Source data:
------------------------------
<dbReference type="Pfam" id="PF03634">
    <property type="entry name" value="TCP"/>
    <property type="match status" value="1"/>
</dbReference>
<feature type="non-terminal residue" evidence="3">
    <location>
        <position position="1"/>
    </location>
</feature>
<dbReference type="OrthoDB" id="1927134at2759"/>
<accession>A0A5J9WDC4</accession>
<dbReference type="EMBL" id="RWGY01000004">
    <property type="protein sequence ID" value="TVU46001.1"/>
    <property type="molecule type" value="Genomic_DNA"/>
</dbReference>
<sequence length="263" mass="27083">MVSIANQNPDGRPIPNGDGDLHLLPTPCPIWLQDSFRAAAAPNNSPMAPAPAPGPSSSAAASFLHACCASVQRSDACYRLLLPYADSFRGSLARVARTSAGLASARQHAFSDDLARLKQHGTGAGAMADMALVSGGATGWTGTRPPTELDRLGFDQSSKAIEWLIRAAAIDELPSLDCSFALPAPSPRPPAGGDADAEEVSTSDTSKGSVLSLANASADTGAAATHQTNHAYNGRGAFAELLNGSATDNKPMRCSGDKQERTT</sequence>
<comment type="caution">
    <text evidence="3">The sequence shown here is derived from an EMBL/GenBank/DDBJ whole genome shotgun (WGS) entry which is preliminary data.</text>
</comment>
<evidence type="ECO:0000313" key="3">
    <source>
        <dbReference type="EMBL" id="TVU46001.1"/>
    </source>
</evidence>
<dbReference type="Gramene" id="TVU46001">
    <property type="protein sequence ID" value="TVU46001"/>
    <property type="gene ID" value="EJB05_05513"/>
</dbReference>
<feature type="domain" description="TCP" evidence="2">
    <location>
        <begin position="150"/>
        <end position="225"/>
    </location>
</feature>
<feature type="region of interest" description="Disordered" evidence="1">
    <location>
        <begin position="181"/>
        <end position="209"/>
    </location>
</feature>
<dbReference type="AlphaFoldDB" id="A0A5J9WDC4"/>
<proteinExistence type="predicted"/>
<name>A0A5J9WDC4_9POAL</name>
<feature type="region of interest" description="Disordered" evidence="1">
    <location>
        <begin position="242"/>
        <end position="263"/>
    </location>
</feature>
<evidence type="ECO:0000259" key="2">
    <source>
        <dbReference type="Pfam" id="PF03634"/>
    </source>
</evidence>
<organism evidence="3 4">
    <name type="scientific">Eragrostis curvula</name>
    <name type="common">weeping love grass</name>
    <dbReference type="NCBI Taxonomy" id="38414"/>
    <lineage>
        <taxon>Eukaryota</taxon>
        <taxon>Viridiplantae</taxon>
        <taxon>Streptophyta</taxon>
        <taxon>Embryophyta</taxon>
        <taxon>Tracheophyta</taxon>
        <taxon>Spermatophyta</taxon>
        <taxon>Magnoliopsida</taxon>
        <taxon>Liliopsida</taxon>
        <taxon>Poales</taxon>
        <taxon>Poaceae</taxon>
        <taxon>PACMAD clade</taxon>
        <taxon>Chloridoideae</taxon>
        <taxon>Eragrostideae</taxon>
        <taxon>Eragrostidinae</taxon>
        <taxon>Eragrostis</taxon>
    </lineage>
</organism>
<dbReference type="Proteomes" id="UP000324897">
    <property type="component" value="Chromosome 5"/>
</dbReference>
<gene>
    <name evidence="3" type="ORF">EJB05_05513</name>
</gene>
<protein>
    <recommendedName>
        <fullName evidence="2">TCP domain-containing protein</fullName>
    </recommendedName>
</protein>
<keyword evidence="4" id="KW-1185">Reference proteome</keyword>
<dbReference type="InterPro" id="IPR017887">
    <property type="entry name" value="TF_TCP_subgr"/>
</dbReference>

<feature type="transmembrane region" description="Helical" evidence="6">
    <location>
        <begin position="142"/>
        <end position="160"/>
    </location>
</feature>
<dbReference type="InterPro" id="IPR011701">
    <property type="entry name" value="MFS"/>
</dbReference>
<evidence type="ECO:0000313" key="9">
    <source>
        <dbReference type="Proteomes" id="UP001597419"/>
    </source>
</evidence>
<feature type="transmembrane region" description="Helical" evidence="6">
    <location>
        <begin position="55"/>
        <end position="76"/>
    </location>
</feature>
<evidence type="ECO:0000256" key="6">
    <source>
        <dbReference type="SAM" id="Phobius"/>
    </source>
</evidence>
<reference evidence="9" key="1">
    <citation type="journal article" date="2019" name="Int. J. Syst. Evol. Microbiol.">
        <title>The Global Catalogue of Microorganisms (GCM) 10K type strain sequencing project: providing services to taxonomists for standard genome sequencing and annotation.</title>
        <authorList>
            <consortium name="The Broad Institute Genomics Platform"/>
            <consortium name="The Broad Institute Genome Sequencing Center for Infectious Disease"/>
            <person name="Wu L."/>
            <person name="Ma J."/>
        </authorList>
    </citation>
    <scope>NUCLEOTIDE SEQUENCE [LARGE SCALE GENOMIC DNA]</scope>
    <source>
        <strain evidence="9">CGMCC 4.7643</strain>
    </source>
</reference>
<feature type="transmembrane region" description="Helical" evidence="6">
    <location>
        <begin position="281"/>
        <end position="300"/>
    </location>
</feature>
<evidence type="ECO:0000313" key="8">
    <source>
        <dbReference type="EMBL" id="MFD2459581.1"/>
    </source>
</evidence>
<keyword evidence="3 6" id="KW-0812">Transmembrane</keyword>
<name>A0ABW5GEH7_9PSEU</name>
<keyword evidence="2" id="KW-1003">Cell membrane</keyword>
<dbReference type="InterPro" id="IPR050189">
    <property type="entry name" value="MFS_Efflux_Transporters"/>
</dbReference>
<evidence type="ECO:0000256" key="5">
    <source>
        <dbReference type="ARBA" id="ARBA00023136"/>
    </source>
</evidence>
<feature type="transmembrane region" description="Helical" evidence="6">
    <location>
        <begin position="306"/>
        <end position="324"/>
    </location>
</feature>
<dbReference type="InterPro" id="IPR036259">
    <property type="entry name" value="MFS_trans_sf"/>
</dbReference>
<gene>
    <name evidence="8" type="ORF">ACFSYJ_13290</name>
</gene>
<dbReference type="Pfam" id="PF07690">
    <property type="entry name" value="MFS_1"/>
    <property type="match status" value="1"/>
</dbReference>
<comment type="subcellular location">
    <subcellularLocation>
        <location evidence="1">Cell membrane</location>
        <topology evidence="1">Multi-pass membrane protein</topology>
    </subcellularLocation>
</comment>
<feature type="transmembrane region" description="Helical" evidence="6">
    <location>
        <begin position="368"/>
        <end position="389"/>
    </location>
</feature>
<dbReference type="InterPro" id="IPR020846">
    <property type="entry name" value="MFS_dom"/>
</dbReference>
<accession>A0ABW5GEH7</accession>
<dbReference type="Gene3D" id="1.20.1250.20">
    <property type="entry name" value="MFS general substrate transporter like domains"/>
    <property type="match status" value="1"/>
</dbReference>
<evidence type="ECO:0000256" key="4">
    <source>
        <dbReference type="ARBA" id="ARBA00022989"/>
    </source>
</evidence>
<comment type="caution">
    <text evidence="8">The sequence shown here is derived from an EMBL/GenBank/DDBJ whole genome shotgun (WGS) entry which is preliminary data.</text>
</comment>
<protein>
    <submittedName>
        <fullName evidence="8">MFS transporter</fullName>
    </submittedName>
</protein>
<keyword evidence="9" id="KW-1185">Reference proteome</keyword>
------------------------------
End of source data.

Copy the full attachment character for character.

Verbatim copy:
<dbReference type="Pfam" id="PF03634">
    <property type="entry name" value="TCP"/>
    <property type="match status" value="1"/>
</dbReference>
<feature type="non-terminal residue" evidence="3">
    <location>
        <position position="1"/>
    </location>
</feature>
<dbReference type="OrthoDB" id="1927134at2759"/>
<accession>A0A5J9WDC4</accession>
<dbReference type="EMBL" id="RWGY01000004">
    <property type="protein sequence ID" value="TVU46001.1"/>
    <property type="molecule type" value="Genomic_DNA"/>
</dbReference>
<sequence length="263" mass="27083">MVSIANQNPDGRPIPNGDGDLHLLPTPCPIWLQDSFRAAAAPNNSPMAPAPAPGPSSSAAASFLHACCASVQRSDACYRLLLPYADSFRGSLARVARTSAGLASARQHAFSDDLARLKQHGTGAGAMADMALVSGGATGWTGTRPPTELDRLGFDQSSKAIEWLIRAAAIDELPSLDCSFALPAPSPRPPAGGDADAEEVSTSDTSKGSVLSLANASADTGAAATHQTNHAYNGRGAFAELLNGSATDNKPMRCSGDKQERTT</sequence>
<comment type="caution">
    <text evidence="3">The sequence shown here is derived from an EMBL/GenBank/DDBJ whole genome shotgun (WGS) entry which is preliminary data.</text>
</comment>
<evidence type="ECO:0000313" key="3">
    <source>
        <dbReference type="EMBL" id="TVU46001.1"/>
    </source>
</evidence>
<dbReference type="Gramene" id="TVU46001">
    <property type="protein sequence ID" value="TVU46001"/>
    <property type="gene ID" value="EJB05_05513"/>
</dbReference>
<feature type="domain" description="TCP" evidence="2">
    <location>
        <begin position="150"/>
        <end position="225"/>
    </location>
</feature>
<feature type="region of interest" description="Disordered" evidence="1">
    <location>
        <begin position="181"/>
        <end position="209"/>
    </location>
</feature>
<dbReference type="AlphaFoldDB" id="A0A5J9WDC4"/>
<proteinExistence type="predicted"/>
<name>A0A5J9WDC4_9POAL</name>
<feature type="region of interest" description="Disordered" evidence="1">
    <location>
        <begin position="242"/>
        <end position="263"/>
    </location>
</feature>
<evidence type="ECO:0000259" key="2">
    <source>
        <dbReference type="Pfam" id="PF03634"/>
    </source>
</evidence>
<organism evidence="3 4">
    <name type="scientific">Eragrostis curvula</name>
    <name type="common">weeping love grass</name>
    <dbReference type="NCBI Taxonomy" id="38414"/>
    <lineage>
        <taxon>Eukaryota</taxon>
        <taxon>Viridiplantae</taxon>
        <taxon>Streptophyta</taxon>
        <taxon>Embryophyta</taxon>
        <taxon>Tracheophyta</taxon>
        <taxon>Spermatophyta</taxon>
        <taxon>Magnoliopsida</taxon>
        <taxon>Liliopsida</taxon>
        <taxon>Poales</taxon>
        <taxon>Poaceae</taxon>
        <taxon>PACMAD clade</taxon>
        <taxon>Chloridoideae</taxon>
        <taxon>Eragrostideae</taxon>
        <taxon>Eragrostidinae</taxon>
        <taxon>Eragrostis</taxon>
    </lineage>
</organism>
<dbReference type="Proteomes" id="UP000324897">
    <property type="component" value="Chromosome 5"/>
</dbReference>
<gene>
    <name evidence="3" type="ORF">EJB05_05513</name>
</gene>
<protein>
    <recommendedName>
        <fullName evidence="2">TCP domain-containing protein</fullName>
    </recommendedName>
</protein>
<keyword evidence="4" id="KW-1185">Reference proteome</keyword>
<dbReference type="InterPro" id="IPR017887">
    <property type="entry name" value="TF_TCP_subgr"/>
</dbReference>

<feature type="transmembrane region" description="Helical" evidence="6">
    <location>
        <begin position="142"/>
        <end position="160"/>
    </location>
</feature>
<dbReference type="InterPro" id="IPR011701">
    <property type="entry name" value="MFS"/>
</dbReference>
<evidence type="ECO:0000313" key="9">
    <source>
        <dbReference type="Proteomes" id="UP001597419"/>
    </source>
</evidence>
<feature type="transmembrane region" description="Helical" evidence="6">
    <location>
        <begin position="55"/>
        <end position="76"/>
    </location>
</feature>
<evidence type="ECO:0000256" key="6">
    <source>
        <dbReference type="SAM" id="Phobius"/>
    </source>
</evidence>
<reference evidence="9" key="1">
    <citation type="journal article" date="2019" name="Int. J. Syst. Evol. Microbiol.">
        <title>The Global Catalogue of Microorganisms (GCM) 10K type strain sequencing project: providing services to taxonomists for standard genome sequencing and annotation.</title>
        <authorList>
            <consortium name="The Broad Institute Genomics Platform"/>
            <consortium name="The Broad Institute Genome Sequencing Center for Infectious Disease"/>
            <person name="Wu L."/>
            <person name="Ma J."/>
        </authorList>
    </citation>
    <scope>NUCLEOTIDE SEQUENCE [LARGE SCALE GENOMIC DNA]</scope>
    <source>
        <strain evidence="9">CGMCC 4.7643</strain>
    </source>
</reference>
<feature type="transmembrane region" description="Helical" evidence="6">
    <location>
        <begin position="281"/>
        <end position="300"/>
    </location>
</feature>
<evidence type="ECO:0000313" key="8">
    <source>
        <dbReference type="EMBL" id="MFD2459581.1"/>
    </source>
</evidence>
<keyword evidence="3 6" id="KW-0812">Transmembrane</keyword>
<name>A0ABW5GEH7_9PSEU</name>
<keyword evidence="2" id="KW-1003">Cell membrane</keyword>
<dbReference type="InterPro" id="IPR050189">
    <property type="entry name" value="MFS_Efflux_Transporters"/>
</dbReference>
<evidence type="ECO:0000256" key="5">
    <source>
        <dbReference type="ARBA" id="ARBA00023136"/>
    </source>
</evidence>
<feature type="transmembrane region" description="Helical" evidence="6">
    <location>
        <begin position="306"/>
        <end position="324"/>
    </location>
</feature>
<dbReference type="InterPro" id="IPR036259">
    <property type="entry name" value="MFS_trans_sf"/>
</dbReference>
<gene>
    <name evidence="8" type="ORF">ACFSYJ_13290</name>
</gene>
<dbReference type="Pfam" id="PF07690">
    <property type="entry name" value="MFS_1"/>
    <property type="match status" value="1"/>
</dbReference>
<comment type="subcellular location">
    <subcellularLocation>
        <location evidence="1">Cell membrane</location>
        <topology evidence="1">Multi-pass membrane protein</topology>
    </subcellularLocation>
</comment>
<feature type="transmembrane region" description="Helical" evidence="6">
    <location>
        <begin position="368"/>
        <end position="389"/>
    </location>
</feature>
<dbReference type="InterPro" id="IPR020846">
    <property type="entry name" value="MFS_dom"/>
</dbReference>
<accession>A0ABW5GEH7</accession>
<dbReference type="Gene3D" id="1.20.1250.20">
    <property type="entry name" value="MFS general substrate transporter like domains"/>
    <property type="match status" value="1"/>
</dbReference>
<evidence type="ECO:0000256" key="4">
    <source>
        <dbReference type="ARBA" id="ARBA00022989"/>
    </source>
</evidence>
<comment type="caution">
    <text evidence="8">The sequence shown here is derived from an EMBL/GenBank/DDBJ whole genome shotgun (WGS) entry which is preliminary data.</text>
</comment>
<protein>
    <submittedName>
        <fullName evidence="8">MFS transporter</fullName>
    </submittedName>
</protein>
<keyword evidence="9" id="KW-1185">Reference proteome</keyword>